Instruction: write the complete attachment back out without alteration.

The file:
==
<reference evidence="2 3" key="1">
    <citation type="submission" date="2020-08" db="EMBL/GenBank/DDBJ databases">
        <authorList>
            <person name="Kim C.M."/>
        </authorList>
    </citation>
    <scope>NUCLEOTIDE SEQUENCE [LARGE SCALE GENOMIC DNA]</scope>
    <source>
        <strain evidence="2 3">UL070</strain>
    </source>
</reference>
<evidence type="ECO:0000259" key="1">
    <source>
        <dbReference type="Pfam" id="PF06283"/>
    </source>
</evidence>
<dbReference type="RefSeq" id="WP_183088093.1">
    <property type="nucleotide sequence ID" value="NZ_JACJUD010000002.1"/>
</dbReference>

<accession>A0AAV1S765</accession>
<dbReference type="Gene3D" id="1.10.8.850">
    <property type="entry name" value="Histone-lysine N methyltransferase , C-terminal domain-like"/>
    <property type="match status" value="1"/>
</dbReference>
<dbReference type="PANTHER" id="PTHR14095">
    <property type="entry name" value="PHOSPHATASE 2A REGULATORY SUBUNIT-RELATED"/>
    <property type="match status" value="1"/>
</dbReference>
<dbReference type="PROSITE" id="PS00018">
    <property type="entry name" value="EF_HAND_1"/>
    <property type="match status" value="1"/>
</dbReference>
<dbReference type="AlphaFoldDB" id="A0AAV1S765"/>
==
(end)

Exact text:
<reference evidence="2 3" key="1">
    <citation type="submission" date="2020-08" db="EMBL/GenBank/DDBJ databases">
        <authorList>
            <person name="Kim C.M."/>
        </authorList>
    </citation>
    <scope>NUCLEOTIDE SEQUENCE [LARGE SCALE GENOMIC DNA]</scope>
    <source>
        <strain evidence="2 3">UL070</strain>
    </source>
</reference>
<evidence type="ECO:0000259" key="1">
    <source>
        <dbReference type="Pfam" id="PF06283"/>
    </source>
</evidence>
<dbReference type="RefSeq" id="WP_183088093.1">
    <property type="nucleotide sequence ID" value="NZ_JACJUD010000002.1"/>
</dbReference>

<accession>A0AAV1S765</accession>
<dbReference type="Gene3D" id="1.10.8.850">
    <property type="entry name" value="Histone-lysine N methyltransferase , C-terminal domain-like"/>
    <property type="match status" value="1"/>
</dbReference>
<dbReference type="PANTHER" id="PTHR14095">
    <property type="entry name" value="PHOSPHATASE 2A REGULATORY SUBUNIT-RELATED"/>
    <property type="match status" value="1"/>
</dbReference>
<dbReference type="PROSITE" id="PS00018">
    <property type="entry name" value="EF_HAND_1"/>
    <property type="match status" value="1"/>
</dbReference>
<dbReference type="AlphaFoldDB" id="A0AAV1S765"/>